Why the Really Big Play is in Silver

Posted by The Mad Hedge Fund Trader

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Those transfixed by gold topping the $1,200 level again have been missing the real action in silver. The white metal has soared 24% to $18.46 since the February low, compared to a more modest 15% move for the barbaric relic, an outperformance of 1.6 to one.

I have been a raging bull on silver all year, grabbing you by the lapels and shaking you senseless if you didn’t buy. It is nothing less than owning gold with a turbocharger. Silver gives you a nice double play. Its qualities as a precious metal are giving it a major boost from a weak dollar, always a risk that is out there. It is also an industrial commodity, which unlike gold, is consumed, and therefore gives you a call on the recovering economy.

If you don’t think this move is real, check out the shares of the silver producers. Coeur D Alene Mines (CDE) has rocketed by 444% the 2009 low, while Silver Wheaton (SLW) is up a staggering 893% and Hecla Mining (HL) has soared by 512%.  To accumulate .999 fine Silver Eagles or silver bullion, click here.

How long will it take to get to the old high of $50? William Herbert Hunt, who engineered the 1980 squeeze with his brother Nelson with a 100 million ounce long position that last took it that high, could tell you, but only from the grave.





The Mad Hedge Fund Trader graduated from the University of California at Los Angeles (UCLA) with a degree in Biochemistry and a minor in Mathematics in 1974. He moved to Tokyo, Japan to join Dai Nana Securities as a research analyst of Japanese companies, becoming fluent in Japanese. In 1976 he was appointed the Tokyo correspondent for The Economist magazine and the Financial Times. For the next seven years he published thousands of articles about the economies, companies, and leaders of every country in Asia. He was one of the first American correspondents to cover China during the cultural revolution. He reported on the American attempt to climb Mount Everest and guerilla wars throughout Southeast Asia. The major figures he interviewed included China’s Premier Deng Xiaoping, Ferdinand Marcos of the Philippines, the UK’s Margaret Thatcher, the PLO’s Yassir Arafat, and of course President Ronald Reagan.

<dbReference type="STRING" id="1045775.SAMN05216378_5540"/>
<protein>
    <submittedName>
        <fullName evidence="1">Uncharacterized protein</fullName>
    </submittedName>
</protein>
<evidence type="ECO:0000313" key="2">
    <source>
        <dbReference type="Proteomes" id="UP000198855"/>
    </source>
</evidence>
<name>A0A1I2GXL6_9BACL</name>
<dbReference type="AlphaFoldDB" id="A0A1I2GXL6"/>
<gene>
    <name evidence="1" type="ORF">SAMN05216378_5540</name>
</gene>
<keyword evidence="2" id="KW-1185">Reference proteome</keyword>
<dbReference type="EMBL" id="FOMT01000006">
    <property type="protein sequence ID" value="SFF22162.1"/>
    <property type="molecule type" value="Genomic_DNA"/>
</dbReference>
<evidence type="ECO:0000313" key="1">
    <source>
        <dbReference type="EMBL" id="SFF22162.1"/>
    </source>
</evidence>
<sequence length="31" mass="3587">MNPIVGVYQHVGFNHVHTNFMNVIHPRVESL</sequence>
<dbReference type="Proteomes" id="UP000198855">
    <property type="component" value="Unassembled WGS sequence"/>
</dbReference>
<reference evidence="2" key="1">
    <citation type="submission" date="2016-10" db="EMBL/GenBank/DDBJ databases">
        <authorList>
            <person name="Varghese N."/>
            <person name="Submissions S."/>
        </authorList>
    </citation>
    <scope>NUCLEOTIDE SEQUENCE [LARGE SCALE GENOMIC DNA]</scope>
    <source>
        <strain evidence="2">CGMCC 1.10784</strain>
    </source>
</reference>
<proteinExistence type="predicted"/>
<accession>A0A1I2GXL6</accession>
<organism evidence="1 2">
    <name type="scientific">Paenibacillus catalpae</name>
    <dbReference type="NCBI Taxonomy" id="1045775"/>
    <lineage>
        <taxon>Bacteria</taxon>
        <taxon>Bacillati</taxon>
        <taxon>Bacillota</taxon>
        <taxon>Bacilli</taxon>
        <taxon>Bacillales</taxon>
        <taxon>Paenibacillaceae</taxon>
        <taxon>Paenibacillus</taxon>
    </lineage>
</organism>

In 1982 the Mad Hedge Fund Trader moved to New York as the US editor of Euromoney magazine. As a member of the White House Press Corps he covered the early years of the Reagan administration. In 1983 he was hired by a top investment bank to build a new division in international equities. In 1985 he was promoted to vice president and transferred to London to head up the sales and trading of Japanese equity derivatives in Europe and the Middle East.

In 1989 the Mad Hedge Fund Trader was appointed a director of the Swiss Bank Corp responsible for its then vast portfolio of Japanese equity derivatives. A year later he left to set up the first ever dedicated international hedge fund, which became a top performer in the industry.

In 1999 the Mad Hedge Fund Trader sold his hedge fund to concentrate on managing his personal investments. He focused on natural gas exploration and development in Texas and Colorado, as well as other commodities. Seeing the incredible inefficiencies and severe mispricing offered by the popping of multiple bubbles during the Great Crash of 2008, and missing the adrenaline of the marketplace, he returned to active hedge fund management.
The Mad Hedge Fund Trader has always devoted his life to understanding global capital markets not because of money he could make there, but because of the limitless intellectual challenge it offered. He created this website to air his iconoclastic, out of consensus, and often radical ideas in public, as well as to vent on the matters of the world at large.

In his free time, the Mad Hedge Fund Trader climbs mountains, does long distance backpacks, practices karate, performs aerobatics in vintage aircraft, collects vintages wines, reads the Japanese classics, and engages in a wide variety of public service and philanthropic activities. Why they call him “mad” he will never understand.